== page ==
How are retailers dealing with the key insects and diseases in their area? CropLife® magazine talked to a few CropLife 100 retailers to get their take.
Integrated pest management practices and timely scouting are the keys to protecting your grower-customers’ yields from insects and diseases, says Ernie Holycross, plant manager for Allerton Supply Co., Homer, IL. “I still like to scout and see if it’s worth spraying, because every year’s a little different,” he says.
For example, soybean cyst nematode (SCN) is a common problem in his area, so SCN-resistant soybeans varieties are plentiful. “However, 90% are only resistant to certain SCN races,” he says, so he reminds growers to scout for threshold levels.
He also talks to them about the importance of soil sampling. “We need to take soil samples every two years to see if the SCN is growing in numbers,” he explains. Yet despite knowing the damage SCN can cause, some growers balk at paying $25 to $35 per soil sample as soybean prices drop.
Other soybean pest concerns include Japanese and bean leaf beetles and soybean aphids. “We’re going to try some insecticides on some high-yielding soybean plots to see if we can bump yields no matter what the bean leaf beetle or Japanese beetle infestation,” he says.
On the corn side, corn rootworm beetles, and larvae are bad every year in his territory, but Holycross says his growers — who primarily plant genetically modified corn — tend to forget about the secondary pests like wireworms and grubs. “We haven’t had a major infestation yet, but need to keep scouting,” he says.
Soybean grower-customers of Hills, IA-based Eldon C. Stutsman primarily deal with soybean aphids every season, says Steve Meyerholz, agronomy manager. “Aphids are the worst,” he says. “We generally spray pretty early and pretty regularly. The threshold is 250 aphids per plant, but we’ll spray earlier than that because we think there’s more damage being done if we wait for the threshold amount.”
Bean leaf beetles hurt the soybeans earlier, he says, so “we’ll add an insecticide at the first Roundup spray to get rid of them.”
Weather affects insects. “In dry years we get spider mites,” says Meyerholz. “Last year we ended up spraying the majority of our soybean acres for spider mites.”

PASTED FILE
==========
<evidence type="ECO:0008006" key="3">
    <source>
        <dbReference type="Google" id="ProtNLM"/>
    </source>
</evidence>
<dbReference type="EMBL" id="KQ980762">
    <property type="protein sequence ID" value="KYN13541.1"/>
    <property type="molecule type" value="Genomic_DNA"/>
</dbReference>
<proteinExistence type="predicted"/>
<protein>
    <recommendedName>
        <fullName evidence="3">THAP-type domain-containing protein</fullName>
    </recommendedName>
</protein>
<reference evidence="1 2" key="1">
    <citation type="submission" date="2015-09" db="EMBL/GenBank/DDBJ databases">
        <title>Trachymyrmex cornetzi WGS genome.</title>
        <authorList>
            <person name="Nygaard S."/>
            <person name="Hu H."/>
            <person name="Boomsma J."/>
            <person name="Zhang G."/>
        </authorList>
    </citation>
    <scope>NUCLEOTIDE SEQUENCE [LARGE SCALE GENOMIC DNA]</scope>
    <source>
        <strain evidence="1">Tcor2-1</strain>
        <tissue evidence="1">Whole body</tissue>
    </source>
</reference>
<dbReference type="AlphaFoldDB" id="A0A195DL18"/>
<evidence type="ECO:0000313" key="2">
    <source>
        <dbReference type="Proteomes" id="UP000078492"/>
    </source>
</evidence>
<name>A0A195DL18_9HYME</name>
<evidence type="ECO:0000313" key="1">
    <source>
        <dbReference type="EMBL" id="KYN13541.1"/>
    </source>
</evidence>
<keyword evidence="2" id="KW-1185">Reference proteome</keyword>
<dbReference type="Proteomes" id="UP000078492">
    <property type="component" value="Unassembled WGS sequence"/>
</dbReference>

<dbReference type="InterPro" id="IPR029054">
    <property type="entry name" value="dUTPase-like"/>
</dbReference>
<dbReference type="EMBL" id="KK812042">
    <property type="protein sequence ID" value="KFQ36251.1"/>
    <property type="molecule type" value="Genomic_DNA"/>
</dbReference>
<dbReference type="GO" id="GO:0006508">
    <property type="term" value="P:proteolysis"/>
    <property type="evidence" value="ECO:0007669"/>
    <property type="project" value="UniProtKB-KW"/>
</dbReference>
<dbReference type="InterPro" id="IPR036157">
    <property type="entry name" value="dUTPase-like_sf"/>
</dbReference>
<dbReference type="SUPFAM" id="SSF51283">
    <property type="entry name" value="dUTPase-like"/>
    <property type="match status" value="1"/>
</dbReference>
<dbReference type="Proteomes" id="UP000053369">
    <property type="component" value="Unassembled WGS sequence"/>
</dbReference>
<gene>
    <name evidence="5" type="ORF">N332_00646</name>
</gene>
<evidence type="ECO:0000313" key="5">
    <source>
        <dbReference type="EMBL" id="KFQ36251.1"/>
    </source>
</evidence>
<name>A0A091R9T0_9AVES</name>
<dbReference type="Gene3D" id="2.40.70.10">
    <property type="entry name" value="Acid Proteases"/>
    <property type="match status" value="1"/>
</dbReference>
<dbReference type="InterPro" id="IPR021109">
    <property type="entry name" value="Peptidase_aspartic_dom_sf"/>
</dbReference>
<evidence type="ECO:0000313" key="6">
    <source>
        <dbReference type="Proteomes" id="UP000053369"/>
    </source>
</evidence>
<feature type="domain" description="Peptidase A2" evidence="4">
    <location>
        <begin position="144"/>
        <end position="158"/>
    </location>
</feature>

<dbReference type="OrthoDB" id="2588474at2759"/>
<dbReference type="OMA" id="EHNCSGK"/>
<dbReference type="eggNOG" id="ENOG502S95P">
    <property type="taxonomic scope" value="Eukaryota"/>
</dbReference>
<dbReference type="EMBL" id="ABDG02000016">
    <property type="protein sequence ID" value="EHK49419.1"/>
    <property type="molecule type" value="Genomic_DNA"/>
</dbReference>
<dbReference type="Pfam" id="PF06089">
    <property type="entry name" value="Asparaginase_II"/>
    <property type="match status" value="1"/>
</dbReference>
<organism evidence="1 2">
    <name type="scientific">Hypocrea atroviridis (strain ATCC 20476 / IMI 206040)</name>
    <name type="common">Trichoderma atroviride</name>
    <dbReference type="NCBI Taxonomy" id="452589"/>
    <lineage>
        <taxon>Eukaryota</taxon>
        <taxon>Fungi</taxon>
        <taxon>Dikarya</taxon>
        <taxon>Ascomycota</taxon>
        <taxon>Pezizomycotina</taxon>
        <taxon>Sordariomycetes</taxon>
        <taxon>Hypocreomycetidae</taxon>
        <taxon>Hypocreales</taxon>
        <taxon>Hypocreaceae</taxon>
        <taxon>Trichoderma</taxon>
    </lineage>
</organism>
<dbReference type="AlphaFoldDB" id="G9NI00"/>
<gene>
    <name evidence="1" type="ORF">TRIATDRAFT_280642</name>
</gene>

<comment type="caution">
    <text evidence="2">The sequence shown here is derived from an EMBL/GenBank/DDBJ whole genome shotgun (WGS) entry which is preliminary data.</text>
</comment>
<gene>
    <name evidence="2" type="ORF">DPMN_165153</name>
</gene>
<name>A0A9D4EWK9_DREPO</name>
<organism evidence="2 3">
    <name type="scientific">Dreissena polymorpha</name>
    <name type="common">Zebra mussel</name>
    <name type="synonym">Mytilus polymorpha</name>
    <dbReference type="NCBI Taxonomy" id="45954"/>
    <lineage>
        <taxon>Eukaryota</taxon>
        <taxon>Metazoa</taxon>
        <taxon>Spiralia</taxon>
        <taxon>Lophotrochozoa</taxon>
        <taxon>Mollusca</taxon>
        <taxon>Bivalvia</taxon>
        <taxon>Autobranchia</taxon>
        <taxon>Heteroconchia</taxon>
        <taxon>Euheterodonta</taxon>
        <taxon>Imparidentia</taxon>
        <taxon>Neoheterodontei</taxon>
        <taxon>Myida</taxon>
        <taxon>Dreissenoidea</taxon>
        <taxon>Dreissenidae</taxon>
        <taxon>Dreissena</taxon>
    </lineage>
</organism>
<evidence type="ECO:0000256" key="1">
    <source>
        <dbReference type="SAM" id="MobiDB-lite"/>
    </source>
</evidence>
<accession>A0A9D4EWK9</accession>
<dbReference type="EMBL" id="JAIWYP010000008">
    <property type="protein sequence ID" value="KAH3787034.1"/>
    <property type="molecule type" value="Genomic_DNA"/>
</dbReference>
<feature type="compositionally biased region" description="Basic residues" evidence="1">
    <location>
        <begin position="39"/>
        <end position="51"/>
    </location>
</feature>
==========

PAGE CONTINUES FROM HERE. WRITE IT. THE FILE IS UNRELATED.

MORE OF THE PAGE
The insects and diseases may be a little different in the South compared to the Midwest, but the concerns are the same.
“The key to managing these and all insects is to scout and properly identify the insect in order to choose the best insecticide,” Kenty says. “This is especially true of stinkbugs since there are several different types and not all are controlled equally by the different insecticides available.”
However, the most problematic insect the past few years has been the plant bug. “Typically associated with damage in cotton, their populations build up in soybeans and corn,” says Kenty. “If left unchecked in areas where cotton is grown, the population being hosted in corn and soybeans will seek out cotton as the corn and soybeans acres mature and dry down. This may seem like simple migration from one host to another — but the concentration is magnified as the plant bugs move to the lower number of acres of cotton. Timely scouting and a good pest management program are the best offense.”
Kenty and Holycross note that gray leaf spot is the most prevalent corn disease. Kenty adds that “aflatoxin always looms as a potential problem to plague the selling of the crop.”
Soil-borne diseases attack soybeans, including Phytophthora and Pythium, and in the South, the late-season foliar disease, frogeye leaf spot.
A comprehensive, aggressive crop management program that includes seed treatments, sound season-long fertility, and foliar disease monitoring/timely fungicide application are recommended. “It is more effective to take a proactive approach to pest management than to wait for a pest to reach economic thresholds,” says Kenty.
Meyerholz says that while his growers’ crops don’t have a lot of disease problems, around 40% of his growers continue to use Headline fungicide as a preventive measure in soybeans. Holycross, on the other hand, says his aerial spraying in corn will be cut nearly in half due to financing.